How Do Grating Lines and Wavelength Affect Diffraction Patterns?

• physicoo
In summary, the conversation is about diffraction grating and its effects on the angle and spread of spectra. The first question discusses how a decrease in the grating constant results in an increase in angles and spread, while the second question talks about how a change in wavelength also affects the angles and spread. The third question is about the limit of the order of spectrum in diffraction grating, which cannot exceed 90 degrees due to the grazing of the diffracted rays on the plane of the grating. The conversation also touches on the multiple images and colors seen when looking through a diffraction grating, which is caused by the grating acting like a prism and spreading out the light into its component colors.
physicoo
Hi guys, I currently have a few doubts with diffraction grating (mostly theoretical-wise), so minimal calculations are involved.

I basically did an experiment on diffraction grating, involving looking through a diffraction grating and observing the spectra, aiming a laser beam at the grating etc.

What I would like to clarify is:

1) Suppose a grating with more lines per unit length (meaning the grating constant d, decreases) is used, I assume the angles and spread of spectra both increase, mainly due to the grating equation of d.sin(theta) = m(lambda)?

2) Now suppose the wavelength of light used is increased (E.g. From green to red), similarly to the previous question, I am again assuming the angles and spread of spectra also increases, again due to the grating equation.

3) I understand that there is a limit to the order of spectrum that can be observed in diffraction grating, and I've read that it's primarily because the angle theta cannot exceed 90 degrees, so the limit of the order is mainly (grating constant/wavelength). Could anyone explain to me why it can't exceed 90 degrees?

Appreciate the help! :)

you have to find what would be constant. Like are you viewing a single value of m with a certain diffraction grating. So then theta and lambda are proportional.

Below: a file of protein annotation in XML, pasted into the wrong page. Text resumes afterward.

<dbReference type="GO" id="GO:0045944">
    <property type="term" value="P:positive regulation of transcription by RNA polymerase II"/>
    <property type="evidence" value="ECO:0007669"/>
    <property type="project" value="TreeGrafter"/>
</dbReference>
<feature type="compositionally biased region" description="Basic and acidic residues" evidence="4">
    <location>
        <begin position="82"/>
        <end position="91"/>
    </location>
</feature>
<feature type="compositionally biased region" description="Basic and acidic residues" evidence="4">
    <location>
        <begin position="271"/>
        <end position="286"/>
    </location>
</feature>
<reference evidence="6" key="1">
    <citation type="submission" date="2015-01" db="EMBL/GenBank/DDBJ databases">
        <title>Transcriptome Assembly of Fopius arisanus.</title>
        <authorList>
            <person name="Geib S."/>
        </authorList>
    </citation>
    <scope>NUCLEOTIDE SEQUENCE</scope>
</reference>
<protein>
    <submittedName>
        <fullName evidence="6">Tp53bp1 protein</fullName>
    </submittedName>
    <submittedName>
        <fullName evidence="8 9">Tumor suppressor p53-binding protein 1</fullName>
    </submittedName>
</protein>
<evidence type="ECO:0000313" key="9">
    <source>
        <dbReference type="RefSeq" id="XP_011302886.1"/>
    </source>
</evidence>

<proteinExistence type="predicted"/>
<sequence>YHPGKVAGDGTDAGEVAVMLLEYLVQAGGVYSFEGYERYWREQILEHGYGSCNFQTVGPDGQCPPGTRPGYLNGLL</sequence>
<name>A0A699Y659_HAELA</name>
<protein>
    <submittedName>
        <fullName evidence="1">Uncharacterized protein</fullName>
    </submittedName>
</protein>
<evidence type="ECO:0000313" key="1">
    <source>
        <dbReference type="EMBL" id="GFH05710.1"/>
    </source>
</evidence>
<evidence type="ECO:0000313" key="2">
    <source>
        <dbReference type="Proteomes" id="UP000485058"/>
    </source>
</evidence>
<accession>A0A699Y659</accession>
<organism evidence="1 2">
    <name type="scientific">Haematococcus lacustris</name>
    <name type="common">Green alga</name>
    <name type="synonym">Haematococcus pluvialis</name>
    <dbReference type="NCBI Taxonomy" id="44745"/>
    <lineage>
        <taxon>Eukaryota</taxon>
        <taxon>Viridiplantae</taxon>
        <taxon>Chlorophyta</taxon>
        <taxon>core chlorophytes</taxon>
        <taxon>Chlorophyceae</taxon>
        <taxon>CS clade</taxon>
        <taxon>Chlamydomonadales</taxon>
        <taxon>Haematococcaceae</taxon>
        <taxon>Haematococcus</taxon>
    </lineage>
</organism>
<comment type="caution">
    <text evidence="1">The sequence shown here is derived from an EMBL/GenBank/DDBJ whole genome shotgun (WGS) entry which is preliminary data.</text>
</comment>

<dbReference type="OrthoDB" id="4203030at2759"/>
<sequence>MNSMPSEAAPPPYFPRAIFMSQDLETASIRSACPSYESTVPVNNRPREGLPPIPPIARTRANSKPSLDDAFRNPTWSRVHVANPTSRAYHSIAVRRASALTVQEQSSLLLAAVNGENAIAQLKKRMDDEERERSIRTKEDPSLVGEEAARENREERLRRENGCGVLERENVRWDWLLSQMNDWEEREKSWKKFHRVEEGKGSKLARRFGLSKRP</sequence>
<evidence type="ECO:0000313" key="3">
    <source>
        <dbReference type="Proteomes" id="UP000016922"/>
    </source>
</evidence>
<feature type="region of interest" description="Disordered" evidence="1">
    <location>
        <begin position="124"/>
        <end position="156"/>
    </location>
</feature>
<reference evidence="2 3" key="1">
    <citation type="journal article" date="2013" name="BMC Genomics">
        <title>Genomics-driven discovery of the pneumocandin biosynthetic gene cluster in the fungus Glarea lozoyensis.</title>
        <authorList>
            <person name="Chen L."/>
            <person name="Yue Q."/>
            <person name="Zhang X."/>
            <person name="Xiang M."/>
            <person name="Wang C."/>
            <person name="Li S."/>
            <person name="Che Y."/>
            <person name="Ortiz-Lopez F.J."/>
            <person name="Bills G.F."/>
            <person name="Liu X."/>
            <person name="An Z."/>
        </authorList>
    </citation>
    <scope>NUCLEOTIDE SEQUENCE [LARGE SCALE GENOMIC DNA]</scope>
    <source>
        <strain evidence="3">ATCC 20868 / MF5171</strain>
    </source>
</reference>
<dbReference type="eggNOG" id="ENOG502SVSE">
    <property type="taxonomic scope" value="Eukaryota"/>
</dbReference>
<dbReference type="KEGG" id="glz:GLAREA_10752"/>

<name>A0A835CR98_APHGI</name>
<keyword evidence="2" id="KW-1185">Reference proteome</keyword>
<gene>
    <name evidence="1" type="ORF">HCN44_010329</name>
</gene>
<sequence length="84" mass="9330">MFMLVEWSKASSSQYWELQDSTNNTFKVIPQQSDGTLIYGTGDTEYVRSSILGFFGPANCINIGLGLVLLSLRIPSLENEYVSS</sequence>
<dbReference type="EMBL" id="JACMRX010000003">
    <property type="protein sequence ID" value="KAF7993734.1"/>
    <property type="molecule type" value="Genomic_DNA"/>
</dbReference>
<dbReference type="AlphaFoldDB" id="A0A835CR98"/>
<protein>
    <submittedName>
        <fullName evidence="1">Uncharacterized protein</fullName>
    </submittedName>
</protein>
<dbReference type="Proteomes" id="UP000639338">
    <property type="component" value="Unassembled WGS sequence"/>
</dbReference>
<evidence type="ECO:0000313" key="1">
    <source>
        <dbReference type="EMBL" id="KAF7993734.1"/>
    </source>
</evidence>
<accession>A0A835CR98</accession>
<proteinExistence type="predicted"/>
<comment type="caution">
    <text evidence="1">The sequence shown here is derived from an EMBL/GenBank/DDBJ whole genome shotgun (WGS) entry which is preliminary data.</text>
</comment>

I do remember this lab from first year physics and that is how i thought of it. We were viewing m= 1, 0, -1 and you know that 0 always is constant while the position of 1 and -1 change based on the wavelength as long as the grating is constant.For the 90 degree thing, how does light go behind a grating? The only way would be by reflections, so light cannot exceed an angle greater then parallel to its source

Hope that helps

Yes, I've thought of that too. Which is how I derived my stand from the equation of d.sin(theta) = m(lambda).

Say, in regards to the first question, if d decreases, and the wavelength and m is held constant, I find the angles increase (in fact, quite significantly). And same goes for the spread of the spectra, after having calculated the result, which also increases when d decreases.

Cheers! :)

physicoo said:
Yes, I've thought of that too. Which is how I derived my stand from the equation of d.sin(theta) = m(lambda).

Say, in regards to the first question, if d decreases, and the wavelength and m is held constant, I find the angles increase (in fact, quite significantly). And same goes for the spread of the spectra, after having calculated the result, which also increases when d decreases.

Cheers! :)

you are quiet right sir :)

Thanks :)

As for the third question, is anyone able to explain to me why the angle is unable to exceed 90 degrees? I do not understand what would happen, if it exceeds.